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Women of the Oklahoma Legislature
Welcome to the Women of the Oklahoma Legislature Oral History Project
In 2006, Professor/Oral History Librarian Tanya Finchum embarked on a project to capture and record information about women who have served or are currently serving in the Oklahoma Legislature. This website, launched in February 2009, is a culmination of her work and includes transcripts, audio excerpts, and memorabilia collected as a result of interview efforts.
Between the years of 1907 and 2008 only 77 women have been elected to the Oklahoma Legislature. As of February 2009, 46 of these remarkable women have shared their stories as part of the Women of the Oklahoma Legislature Oral History Project. Gathering oral histories provides opportunity to pursue answers to questions left silent in what little archival materials exist for these women. Taken individually, these interviews reflect the careers and interests of the legislators; taken collectively they constitute a narrative of the role of women in the Oklahoma Legislature over time.
The Oklahoma Oral History Research Program at the OSU Library invites you to explore this website and meet the women who have played an important role in Oklahoma politics.
About the Collection
The Women of the Oklahoma Legislature Oral History Project endeavors to fill gaps in information regarding women who have served or are serving in the Oklahoma state legislature by recording the experiences of these women in their own voices. Between the years of 1907 and 2008, only 77 women have been elected to the Oklahoma state legislature, with the 77th woman being elected November 2008.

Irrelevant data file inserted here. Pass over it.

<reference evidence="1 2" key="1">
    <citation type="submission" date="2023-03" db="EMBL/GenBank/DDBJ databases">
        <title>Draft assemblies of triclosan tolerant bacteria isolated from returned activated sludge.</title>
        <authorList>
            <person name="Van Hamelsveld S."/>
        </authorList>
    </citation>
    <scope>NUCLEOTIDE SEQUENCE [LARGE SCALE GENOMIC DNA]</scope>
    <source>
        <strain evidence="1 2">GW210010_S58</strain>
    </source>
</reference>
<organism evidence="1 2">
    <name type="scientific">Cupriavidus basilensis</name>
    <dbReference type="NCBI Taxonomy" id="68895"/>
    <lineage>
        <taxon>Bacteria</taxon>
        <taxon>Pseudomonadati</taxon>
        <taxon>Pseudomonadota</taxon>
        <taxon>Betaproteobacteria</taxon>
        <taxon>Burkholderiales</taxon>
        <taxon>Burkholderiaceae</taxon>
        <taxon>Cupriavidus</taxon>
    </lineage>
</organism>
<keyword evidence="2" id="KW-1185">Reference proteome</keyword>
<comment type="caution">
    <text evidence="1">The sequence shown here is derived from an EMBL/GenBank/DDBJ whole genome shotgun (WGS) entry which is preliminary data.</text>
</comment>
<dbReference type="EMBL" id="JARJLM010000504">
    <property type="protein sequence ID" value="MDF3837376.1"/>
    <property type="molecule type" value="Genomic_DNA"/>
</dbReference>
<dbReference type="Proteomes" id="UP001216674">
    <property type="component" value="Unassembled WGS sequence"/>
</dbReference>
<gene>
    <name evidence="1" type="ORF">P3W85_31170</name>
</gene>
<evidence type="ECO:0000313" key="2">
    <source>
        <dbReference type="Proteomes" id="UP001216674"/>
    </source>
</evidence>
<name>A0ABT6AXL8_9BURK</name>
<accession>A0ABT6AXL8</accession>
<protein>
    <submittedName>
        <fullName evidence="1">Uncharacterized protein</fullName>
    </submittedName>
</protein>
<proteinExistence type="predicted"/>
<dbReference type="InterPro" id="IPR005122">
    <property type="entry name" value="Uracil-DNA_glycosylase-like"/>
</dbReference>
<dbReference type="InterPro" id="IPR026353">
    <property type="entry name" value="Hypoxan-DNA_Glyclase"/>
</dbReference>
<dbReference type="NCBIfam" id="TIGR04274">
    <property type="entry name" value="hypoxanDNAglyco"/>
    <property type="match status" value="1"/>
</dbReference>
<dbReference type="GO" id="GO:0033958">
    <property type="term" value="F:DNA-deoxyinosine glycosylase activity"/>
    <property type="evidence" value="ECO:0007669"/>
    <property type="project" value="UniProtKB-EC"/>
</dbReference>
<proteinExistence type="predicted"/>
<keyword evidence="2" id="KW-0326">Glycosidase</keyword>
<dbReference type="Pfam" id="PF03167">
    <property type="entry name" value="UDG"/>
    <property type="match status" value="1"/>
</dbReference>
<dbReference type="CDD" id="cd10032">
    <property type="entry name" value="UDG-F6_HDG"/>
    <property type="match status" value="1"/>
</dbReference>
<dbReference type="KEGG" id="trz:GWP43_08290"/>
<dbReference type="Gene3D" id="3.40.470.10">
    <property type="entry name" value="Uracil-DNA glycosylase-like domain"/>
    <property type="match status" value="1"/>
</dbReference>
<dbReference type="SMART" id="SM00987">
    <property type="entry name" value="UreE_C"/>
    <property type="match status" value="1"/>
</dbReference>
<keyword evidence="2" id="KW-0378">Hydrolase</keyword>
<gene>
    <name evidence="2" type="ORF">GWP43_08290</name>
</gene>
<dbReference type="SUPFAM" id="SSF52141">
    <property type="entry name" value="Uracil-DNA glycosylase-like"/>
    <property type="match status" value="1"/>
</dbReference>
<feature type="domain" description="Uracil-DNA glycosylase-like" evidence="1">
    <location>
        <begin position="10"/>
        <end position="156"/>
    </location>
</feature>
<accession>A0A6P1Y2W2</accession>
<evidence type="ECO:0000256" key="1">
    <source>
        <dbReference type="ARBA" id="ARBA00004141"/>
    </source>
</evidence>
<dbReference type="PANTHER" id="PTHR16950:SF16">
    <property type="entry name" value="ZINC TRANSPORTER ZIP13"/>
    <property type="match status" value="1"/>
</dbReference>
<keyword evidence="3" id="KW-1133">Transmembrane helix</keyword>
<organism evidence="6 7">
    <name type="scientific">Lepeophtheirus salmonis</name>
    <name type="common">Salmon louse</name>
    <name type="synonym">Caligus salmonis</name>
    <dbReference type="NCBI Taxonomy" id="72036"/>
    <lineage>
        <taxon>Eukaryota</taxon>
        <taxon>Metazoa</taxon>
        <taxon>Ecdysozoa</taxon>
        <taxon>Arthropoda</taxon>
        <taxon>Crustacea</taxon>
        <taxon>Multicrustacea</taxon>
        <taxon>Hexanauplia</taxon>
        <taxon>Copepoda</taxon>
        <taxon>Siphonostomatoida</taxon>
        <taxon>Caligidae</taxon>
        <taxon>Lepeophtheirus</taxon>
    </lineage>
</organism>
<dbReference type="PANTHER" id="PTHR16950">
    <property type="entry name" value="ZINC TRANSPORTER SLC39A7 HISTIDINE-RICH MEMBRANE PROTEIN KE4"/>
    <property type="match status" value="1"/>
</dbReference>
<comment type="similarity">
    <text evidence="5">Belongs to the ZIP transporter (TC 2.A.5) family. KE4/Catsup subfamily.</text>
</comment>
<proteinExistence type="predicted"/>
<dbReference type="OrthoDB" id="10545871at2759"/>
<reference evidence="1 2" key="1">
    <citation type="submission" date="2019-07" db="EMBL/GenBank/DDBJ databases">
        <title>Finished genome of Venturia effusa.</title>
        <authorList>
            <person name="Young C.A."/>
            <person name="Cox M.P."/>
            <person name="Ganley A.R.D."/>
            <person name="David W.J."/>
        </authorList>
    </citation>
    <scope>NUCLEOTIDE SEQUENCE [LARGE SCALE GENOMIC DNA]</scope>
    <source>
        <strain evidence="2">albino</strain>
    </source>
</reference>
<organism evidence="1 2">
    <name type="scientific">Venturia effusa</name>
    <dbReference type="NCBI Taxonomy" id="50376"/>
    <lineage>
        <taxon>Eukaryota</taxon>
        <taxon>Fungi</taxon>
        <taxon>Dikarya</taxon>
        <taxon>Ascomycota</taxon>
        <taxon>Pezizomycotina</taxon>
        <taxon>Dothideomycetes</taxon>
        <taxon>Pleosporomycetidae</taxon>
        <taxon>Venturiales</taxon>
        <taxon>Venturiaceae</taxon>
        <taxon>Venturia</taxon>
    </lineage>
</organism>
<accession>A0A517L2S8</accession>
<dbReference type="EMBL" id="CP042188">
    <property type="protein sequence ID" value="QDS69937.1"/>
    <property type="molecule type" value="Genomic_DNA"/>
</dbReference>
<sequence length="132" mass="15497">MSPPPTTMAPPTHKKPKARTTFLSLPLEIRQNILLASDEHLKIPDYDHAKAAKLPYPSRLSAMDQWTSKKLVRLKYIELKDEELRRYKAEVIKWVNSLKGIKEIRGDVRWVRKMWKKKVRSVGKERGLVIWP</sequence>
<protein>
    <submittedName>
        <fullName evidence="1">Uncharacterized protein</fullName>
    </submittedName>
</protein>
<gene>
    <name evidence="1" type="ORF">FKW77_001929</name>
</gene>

In 1920 the first two women were elected, one to the Senate and one to the House of Representatives. These two pioneering women paved the way for future women to be viewed as legitimate contenders for legislative seats. The remainder of the 1920s saw six more women add their names in the history book for Oklahoma women legislators. During the 1930s no women were elected to serve in the Oklahoma legislature, perhaps due to the struggling economy at the time and again in the 1950s no women were elected to serve. The 1940s saw three women elected to the House and none to the Senate. The 1960s saw five women legislators elected with one of them being the first African-American woman to be elected to the Oklahoma House of Representatives. Moving into the 1970s and continuing on through the present the voices of women have been heard in the Oklahoma legislature but not in proportion to their numbers in the population. The majority of women legislators have been members of the Democratic Party and most have served in the House of Representatives.
When asked what is the bigger obstacle to serving gender, age, or geography most narrators responded that geography and stage of life appear to be the larger factors in the number of women entering this political arena. The urban areas of Oklahoma City and Tulsa and, to some extent, Norman, have produced more women legislators than rural areas. While these women have arrived at the Capitol by various paths, many come as educators, lawyers, and government service workers. Listening to the stories of women who served in different decades illuminates how some things have changed and how others remain the same. Commonly mentioned was the need for warm clothing during sessions because the temperature in the chambers is geared for men in three-piece suits. Experiences on the campaign trail are shared by many of the narrators and offer insight into various strategies and common themes. Commitment to serve constituents in their districts, the people of the state of Oklahoma, and the citizens of the United States to the best of their abilities is the primary characteristic of these "Women of the Oklahoma Legislature."
Contact UsOklahoma Oral History Research Program
207 Edmon Low Library
Oklahoma State University
Stillwater, OK 74078
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